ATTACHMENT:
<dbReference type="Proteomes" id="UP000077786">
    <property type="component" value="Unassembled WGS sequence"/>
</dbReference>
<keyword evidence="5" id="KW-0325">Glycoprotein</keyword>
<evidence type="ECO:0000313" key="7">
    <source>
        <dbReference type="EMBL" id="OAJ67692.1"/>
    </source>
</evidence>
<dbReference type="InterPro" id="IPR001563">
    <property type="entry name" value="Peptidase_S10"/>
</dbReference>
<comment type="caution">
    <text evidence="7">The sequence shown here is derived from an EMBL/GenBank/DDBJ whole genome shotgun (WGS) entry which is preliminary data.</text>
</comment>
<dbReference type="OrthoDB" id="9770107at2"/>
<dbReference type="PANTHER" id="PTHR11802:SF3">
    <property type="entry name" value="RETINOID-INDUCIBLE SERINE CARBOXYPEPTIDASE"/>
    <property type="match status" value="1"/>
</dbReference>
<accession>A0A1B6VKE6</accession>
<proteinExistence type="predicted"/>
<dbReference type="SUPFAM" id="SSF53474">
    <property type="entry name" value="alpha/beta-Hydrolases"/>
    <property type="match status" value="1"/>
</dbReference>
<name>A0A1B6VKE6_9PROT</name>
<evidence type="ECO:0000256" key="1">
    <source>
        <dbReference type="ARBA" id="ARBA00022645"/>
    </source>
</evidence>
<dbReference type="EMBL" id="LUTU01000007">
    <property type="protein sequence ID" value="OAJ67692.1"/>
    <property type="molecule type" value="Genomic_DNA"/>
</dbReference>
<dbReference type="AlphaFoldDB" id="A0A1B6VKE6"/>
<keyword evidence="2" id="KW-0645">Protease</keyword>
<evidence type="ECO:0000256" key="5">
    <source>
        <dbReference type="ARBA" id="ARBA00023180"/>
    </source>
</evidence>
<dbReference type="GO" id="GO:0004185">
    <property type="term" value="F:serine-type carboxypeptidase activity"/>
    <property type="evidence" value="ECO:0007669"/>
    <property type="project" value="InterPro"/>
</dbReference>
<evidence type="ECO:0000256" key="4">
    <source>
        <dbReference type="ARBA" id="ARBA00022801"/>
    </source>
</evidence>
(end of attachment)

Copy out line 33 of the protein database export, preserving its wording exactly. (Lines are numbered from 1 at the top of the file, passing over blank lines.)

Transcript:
<dbReference type="EMBL" id="LUTU01000007">